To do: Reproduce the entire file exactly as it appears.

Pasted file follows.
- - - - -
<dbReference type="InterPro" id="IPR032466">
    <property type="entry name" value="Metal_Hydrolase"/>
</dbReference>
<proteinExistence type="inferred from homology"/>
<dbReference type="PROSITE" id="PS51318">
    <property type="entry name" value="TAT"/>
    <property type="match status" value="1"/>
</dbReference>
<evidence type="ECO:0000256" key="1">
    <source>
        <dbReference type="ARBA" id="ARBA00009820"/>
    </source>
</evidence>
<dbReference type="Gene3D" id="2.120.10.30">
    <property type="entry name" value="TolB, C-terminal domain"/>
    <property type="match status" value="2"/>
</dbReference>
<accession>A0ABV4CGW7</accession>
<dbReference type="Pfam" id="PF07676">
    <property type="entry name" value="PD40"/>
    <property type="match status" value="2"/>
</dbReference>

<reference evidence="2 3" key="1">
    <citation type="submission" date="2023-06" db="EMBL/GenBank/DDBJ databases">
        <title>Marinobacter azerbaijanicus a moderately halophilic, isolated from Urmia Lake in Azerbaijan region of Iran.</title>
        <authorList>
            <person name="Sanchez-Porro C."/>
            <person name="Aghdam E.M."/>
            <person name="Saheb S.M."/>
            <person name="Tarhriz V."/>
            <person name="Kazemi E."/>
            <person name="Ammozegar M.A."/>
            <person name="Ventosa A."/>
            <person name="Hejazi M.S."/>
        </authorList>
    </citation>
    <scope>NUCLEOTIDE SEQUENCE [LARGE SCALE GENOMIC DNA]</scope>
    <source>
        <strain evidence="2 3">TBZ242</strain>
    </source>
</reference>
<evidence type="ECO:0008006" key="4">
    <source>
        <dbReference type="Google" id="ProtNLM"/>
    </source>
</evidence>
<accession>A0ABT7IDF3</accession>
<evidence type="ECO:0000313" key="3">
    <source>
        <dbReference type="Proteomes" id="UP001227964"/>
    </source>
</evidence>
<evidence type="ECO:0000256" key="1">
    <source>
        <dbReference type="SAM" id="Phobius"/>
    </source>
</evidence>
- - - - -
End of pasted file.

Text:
<dbReference type="InterPro" id="IPR032466">
    <property type="entry name" value="Metal_Hydrolase"/>
</dbReference>
<proteinExistence type="inferred from homology"/>
<dbReference type="PROSITE" id="PS51318">
    <property type="entry name" value="TAT"/>
    <property type="match status" value="1"/>
</dbReference>
<evidence type="ECO:0000256" key="1">
    <source>
        <dbReference type="ARBA" id="ARBA00009820"/>
    </source>
</evidence>
<dbReference type="Gene3D" id="2.120.10.30">
    <property type="entry name" value="TolB, C-terminal domain"/>
    <property type="match status" value="2"/>
</dbReference>
<accession>A0ABV4CGW7</accession>
<dbReference type="Pfam" id="PF07676">
    <property type="entry name" value="PD40"/>
    <property type="match status" value="2"/>
</dbReference>

<reference evidence="2 3" key="1">
    <citation type="submission" date="2023-06" db="EMBL/GenBank/DDBJ databases">
        <title>Marinobacter azerbaijanicus a moderately halophilic, isolated from Urmia Lake in Azerbaijan region of Iran.</title>
        <authorList>
            <person name="Sanchez-Porro C."/>
            <person name="Aghdam E.M."/>
            <person name="Saheb S.M."/>
            <person name="Tarhriz V."/>
            <person name="Kazemi E."/>
            <person name="Ammozegar M.A."/>
            <person name="Ventosa A."/>
            <person name="Hejazi M.S."/>
        </authorList>
    </citation>
    <scope>NUCLEOTIDE SEQUENCE [LARGE SCALE GENOMIC DNA]</scope>
    <source>
        <strain evidence="2 3">TBZ242</strain>
    </source>
</reference>
<evidence type="ECO:0008006" key="4">
    <source>
        <dbReference type="Google" id="ProtNLM"/>
    </source>
</evidence>
<accession>A0ABT7IDF3</accession>
<evidence type="ECO:0000313" key="3">
    <source>
        <dbReference type="Proteomes" id="UP001227964"/>
    </source>
</evidence>
<evidence type="ECO:0000256" key="1">
    <source>
        <dbReference type="SAM" id="Phobius"/>
    </source>
</evidence>